Manika wrote: Tomorrow is a big day, once everyone knows that interest rate is not going anywhere, commodities are going to fly up atleast for 1 or 2 days

Discussions between the U.S. and Cuba to settle the certified claims began after former President Barack Obama restored full diplomatic relations with the island in 2015. It’s unclear what Trump’s tightening of the embargo, by enforcing a provision of the Helms-Burton Act for the first time ever, will do to that process, but Pathe isn’t worried.

“We don’t believe there’s any basis on which a U.S. court could assert jurisdiction over Sherritt if anybody were to commence a lawsuit in U.S. court,” the chief executive said by phone from Toronto. The Canadian government, which toughened a law protecting companies against extraterritorial American judgments after Helms-Burton was passed in 1996, condemned Trump’s move in tandem with the European Union.

Miner's shares are no longer keeping up with nickel prices

Canada’s biggest investor on the island -- now a penny stock, with its shares down more than 50 percent so far this year -- is feeling the pinch of Cuba’s dire economic straits. The crisis in Venezuela has choked off oil imports, which Havana bartered for by sending doctors, nurses and teachers to Caracas. Trump’s decision to cap remittances and restrict U.S. travel will take even more hard currency out of circulation.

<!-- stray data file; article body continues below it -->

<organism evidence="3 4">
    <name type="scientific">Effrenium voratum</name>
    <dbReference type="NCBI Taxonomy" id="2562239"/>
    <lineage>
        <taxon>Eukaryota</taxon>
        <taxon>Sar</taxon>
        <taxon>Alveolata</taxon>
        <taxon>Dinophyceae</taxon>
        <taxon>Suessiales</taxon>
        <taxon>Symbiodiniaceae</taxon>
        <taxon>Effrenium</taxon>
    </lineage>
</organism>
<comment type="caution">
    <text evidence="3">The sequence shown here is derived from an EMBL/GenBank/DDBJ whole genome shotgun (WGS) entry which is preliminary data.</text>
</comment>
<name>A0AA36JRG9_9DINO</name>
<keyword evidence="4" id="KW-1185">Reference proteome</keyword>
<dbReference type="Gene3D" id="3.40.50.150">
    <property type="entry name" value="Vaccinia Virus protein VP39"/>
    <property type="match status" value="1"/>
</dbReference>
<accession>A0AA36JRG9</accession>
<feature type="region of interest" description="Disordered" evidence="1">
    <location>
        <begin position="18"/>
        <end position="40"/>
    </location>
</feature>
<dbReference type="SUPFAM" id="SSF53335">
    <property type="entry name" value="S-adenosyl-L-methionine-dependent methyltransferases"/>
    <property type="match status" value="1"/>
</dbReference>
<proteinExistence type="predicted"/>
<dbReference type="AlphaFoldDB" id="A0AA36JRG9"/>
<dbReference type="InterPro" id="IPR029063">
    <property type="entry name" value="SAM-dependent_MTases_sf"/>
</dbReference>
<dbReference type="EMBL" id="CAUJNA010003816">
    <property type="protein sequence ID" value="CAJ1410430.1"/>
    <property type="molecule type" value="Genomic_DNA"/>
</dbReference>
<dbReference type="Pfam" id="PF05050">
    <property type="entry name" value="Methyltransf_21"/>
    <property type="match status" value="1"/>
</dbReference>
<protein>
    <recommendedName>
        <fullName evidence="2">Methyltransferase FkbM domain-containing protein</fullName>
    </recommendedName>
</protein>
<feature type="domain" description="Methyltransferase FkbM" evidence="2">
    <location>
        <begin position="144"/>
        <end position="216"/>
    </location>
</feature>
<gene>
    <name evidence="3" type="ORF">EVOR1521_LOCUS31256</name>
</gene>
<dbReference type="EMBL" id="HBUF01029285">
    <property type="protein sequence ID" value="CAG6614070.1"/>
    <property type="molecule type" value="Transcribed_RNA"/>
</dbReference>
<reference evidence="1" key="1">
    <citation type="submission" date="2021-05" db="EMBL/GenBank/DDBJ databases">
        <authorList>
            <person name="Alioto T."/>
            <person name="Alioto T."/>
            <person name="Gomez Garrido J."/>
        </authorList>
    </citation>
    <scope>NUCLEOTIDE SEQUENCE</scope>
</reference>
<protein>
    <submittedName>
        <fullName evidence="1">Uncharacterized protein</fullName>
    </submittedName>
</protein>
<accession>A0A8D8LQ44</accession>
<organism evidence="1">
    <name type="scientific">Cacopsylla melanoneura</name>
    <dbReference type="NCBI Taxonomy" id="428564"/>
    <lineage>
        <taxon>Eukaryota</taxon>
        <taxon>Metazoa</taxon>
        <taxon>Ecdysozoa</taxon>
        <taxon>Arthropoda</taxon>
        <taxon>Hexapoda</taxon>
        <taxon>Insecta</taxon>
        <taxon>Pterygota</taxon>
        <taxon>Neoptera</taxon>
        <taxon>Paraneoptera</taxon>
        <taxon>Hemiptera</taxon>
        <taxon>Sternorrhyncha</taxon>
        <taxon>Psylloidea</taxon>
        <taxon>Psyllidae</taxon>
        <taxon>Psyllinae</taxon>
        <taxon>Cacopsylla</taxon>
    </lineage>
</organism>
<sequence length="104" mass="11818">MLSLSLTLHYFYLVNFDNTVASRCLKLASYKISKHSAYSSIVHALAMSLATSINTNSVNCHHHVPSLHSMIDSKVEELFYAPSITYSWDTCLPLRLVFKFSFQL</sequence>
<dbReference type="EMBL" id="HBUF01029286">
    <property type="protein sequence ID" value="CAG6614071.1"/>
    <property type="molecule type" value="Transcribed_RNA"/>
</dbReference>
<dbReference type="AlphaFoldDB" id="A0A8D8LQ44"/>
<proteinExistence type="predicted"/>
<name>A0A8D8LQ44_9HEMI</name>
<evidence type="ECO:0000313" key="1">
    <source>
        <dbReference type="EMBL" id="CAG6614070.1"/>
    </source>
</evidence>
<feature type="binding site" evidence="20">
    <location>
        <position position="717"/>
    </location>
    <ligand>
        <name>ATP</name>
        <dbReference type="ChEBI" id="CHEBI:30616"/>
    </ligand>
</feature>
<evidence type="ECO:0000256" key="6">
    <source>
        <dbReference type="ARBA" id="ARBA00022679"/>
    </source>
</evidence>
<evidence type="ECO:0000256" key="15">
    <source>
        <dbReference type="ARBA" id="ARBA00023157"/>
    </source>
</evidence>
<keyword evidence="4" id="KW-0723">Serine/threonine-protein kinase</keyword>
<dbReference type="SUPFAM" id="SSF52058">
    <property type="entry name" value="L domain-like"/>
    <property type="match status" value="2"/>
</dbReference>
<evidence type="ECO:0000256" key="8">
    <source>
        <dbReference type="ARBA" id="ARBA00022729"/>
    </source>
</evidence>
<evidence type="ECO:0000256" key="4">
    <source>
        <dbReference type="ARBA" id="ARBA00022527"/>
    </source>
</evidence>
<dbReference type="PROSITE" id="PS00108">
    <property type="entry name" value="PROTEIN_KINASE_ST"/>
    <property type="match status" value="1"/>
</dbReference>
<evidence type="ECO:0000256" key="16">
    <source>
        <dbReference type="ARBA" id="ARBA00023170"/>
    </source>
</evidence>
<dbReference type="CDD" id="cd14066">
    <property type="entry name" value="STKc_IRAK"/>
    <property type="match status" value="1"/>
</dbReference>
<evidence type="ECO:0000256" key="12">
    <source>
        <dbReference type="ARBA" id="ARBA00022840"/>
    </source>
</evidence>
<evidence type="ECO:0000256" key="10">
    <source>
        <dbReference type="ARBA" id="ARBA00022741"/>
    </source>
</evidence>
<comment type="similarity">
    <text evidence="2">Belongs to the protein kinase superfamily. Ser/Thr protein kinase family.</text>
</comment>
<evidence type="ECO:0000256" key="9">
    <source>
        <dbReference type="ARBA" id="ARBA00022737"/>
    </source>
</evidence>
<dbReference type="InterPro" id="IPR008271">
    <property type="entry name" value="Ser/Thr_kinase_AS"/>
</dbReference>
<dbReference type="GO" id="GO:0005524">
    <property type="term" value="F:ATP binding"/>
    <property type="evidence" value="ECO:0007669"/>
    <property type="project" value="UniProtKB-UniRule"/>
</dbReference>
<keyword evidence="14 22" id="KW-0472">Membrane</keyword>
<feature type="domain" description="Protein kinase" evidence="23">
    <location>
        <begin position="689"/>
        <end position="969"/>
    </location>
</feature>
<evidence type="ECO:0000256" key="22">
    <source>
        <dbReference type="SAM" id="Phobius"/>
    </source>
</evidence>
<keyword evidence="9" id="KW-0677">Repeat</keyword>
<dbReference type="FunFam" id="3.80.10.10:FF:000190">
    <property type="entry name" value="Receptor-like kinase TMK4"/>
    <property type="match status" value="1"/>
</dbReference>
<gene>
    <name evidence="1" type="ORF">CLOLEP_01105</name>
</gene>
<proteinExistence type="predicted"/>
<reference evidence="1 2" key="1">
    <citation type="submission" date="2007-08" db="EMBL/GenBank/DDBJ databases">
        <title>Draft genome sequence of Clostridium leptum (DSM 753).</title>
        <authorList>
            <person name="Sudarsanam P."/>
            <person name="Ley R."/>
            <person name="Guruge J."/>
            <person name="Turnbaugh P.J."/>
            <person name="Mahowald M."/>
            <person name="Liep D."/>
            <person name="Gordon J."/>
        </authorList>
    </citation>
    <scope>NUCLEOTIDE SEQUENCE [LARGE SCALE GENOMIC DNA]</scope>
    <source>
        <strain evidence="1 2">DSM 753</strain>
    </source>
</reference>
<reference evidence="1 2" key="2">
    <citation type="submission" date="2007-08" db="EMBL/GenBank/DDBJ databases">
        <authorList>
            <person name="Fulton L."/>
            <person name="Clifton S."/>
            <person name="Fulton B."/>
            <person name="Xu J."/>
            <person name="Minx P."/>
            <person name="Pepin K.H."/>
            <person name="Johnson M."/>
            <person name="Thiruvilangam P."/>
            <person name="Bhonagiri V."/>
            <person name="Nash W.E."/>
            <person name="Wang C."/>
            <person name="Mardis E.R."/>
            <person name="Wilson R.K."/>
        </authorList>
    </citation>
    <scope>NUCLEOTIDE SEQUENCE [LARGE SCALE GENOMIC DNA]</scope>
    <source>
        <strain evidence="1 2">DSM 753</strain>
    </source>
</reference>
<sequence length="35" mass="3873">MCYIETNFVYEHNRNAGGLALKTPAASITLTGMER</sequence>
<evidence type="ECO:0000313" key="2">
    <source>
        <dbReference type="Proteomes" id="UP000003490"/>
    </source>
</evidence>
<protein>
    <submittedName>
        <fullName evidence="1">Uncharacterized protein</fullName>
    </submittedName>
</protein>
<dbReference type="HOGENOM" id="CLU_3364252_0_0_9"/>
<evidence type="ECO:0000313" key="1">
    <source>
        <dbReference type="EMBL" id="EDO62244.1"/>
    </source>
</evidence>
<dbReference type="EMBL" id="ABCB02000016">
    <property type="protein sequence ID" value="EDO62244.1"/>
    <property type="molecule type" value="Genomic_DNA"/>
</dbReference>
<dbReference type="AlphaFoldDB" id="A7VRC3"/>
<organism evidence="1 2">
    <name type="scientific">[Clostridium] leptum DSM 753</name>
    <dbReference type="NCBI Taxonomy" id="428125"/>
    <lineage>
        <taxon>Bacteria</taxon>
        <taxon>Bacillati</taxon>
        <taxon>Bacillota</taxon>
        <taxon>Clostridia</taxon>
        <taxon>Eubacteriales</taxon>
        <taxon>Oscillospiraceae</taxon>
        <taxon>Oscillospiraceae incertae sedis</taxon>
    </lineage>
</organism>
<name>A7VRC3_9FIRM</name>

Pathe and other top Sherritt officials are already barred from entering the U.S. under a different section of Helms-Burton and the company has deliberately avoided any American ties because of the sanctions. It had $170 million in overdue receivables on its books in the first quarter, Pathe said, noting that balance has climbed as high as $240 million in the past, only to be paid eventually. “The Cubans have had a foreign currency access issue for the last 50 or 60 years. It’s something they’ve always muddled through on.”

In addition to the nickel mine it’s operated in partnership with the Cuban government since 1994, Sherritt generates electricity at a plant outside Havana and has oil operations near Varadero. “At the moment we’re actually drilling on a new block, which will be a big source of our future production,” Pathe said.

Cuba is particularly keen on the latter project. “Any barrel they can produce in country is one less barrel they need to spend hard currency importing,” he said.